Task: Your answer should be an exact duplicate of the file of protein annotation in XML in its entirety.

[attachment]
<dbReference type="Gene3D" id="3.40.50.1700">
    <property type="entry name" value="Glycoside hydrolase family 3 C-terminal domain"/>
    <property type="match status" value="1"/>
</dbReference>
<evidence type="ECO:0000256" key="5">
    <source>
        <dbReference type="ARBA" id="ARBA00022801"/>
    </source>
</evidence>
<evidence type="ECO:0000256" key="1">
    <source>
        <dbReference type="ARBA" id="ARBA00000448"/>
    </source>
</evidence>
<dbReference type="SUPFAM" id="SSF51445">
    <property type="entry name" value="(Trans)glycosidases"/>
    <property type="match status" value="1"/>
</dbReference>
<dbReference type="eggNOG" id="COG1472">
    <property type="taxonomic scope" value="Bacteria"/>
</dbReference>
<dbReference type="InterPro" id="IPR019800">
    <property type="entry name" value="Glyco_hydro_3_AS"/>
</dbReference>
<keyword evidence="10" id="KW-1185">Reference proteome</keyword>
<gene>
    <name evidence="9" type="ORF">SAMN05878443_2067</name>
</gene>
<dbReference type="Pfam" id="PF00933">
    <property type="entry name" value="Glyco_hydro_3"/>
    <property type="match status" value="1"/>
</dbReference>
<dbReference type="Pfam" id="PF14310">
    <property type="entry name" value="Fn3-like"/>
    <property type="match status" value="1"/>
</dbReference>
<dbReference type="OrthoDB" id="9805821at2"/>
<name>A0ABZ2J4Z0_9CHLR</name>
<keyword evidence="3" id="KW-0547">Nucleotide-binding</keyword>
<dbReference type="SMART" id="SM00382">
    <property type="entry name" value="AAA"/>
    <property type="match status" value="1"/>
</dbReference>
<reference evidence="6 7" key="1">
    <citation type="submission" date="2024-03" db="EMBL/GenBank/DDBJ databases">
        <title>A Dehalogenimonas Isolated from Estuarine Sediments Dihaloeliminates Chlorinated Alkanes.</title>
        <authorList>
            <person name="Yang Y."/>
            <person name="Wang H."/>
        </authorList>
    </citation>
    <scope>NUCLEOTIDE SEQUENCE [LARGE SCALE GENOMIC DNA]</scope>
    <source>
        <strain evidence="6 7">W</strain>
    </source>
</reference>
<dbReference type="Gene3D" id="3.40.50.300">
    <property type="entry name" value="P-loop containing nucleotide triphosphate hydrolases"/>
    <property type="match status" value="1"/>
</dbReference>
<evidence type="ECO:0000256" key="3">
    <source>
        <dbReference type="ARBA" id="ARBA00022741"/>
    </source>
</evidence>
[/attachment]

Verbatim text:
<dbReference type="Gene3D" id="3.40.50.1700">
    <property type="entry name" value="Glycoside hydrolase family 3 C-terminal domain"/>
    <property type="match status" value="1"/>
</dbReference>
<evidence type="ECO:0000256" key="5">
    <source>
        <dbReference type="ARBA" id="ARBA00022801"/>
    </source>
</evidence>
<evidence type="ECO:0000256" key="1">
    <source>
        <dbReference type="ARBA" id="ARBA00000448"/>
    </source>
</evidence>
<dbReference type="SUPFAM" id="SSF51445">
    <property type="entry name" value="(Trans)glycosidases"/>
    <property type="match status" value="1"/>
</dbReference>
<dbReference type="eggNOG" id="COG1472">
    <property type="taxonomic scope" value="Bacteria"/>
</dbReference>
<dbReference type="InterPro" id="IPR019800">
    <property type="entry name" value="Glyco_hydro_3_AS"/>
</dbReference>
<keyword evidence="10" id="KW-1185">Reference proteome</keyword>
<gene>
    <name evidence="9" type="ORF">SAMN05878443_2067</name>
</gene>
<dbReference type="Pfam" id="PF00933">
    <property type="entry name" value="Glyco_hydro_3"/>
    <property type="match status" value="1"/>
</dbReference>
<dbReference type="Pfam" id="PF14310">
    <property type="entry name" value="Fn3-like"/>
    <property type="match status" value="1"/>
</dbReference>
<dbReference type="OrthoDB" id="9805821at2"/>
<name>A0ABZ2J4Z0_9CHLR</name>
<keyword evidence="3" id="KW-0547">Nucleotide-binding</keyword>
<dbReference type="SMART" id="SM00382">
    <property type="entry name" value="AAA"/>
    <property type="match status" value="1"/>
</dbReference>
<reference evidence="6 7" key="1">
    <citation type="submission" date="2024-03" db="EMBL/GenBank/DDBJ databases">
        <title>A Dehalogenimonas Isolated from Estuarine Sediments Dihaloeliminates Chlorinated Alkanes.</title>
        <authorList>
            <person name="Yang Y."/>
            <person name="Wang H."/>
        </authorList>
    </citation>
    <scope>NUCLEOTIDE SEQUENCE [LARGE SCALE GENOMIC DNA]</scope>
    <source>
        <strain evidence="6 7">W</strain>
    </source>
</reference>
<dbReference type="Gene3D" id="3.40.50.300">
    <property type="entry name" value="P-loop containing nucleotide triphosphate hydrolases"/>
    <property type="match status" value="1"/>
</dbReference>
<evidence type="ECO:0000256" key="3">
    <source>
        <dbReference type="ARBA" id="ARBA00022741"/>
    </source>
</evidence>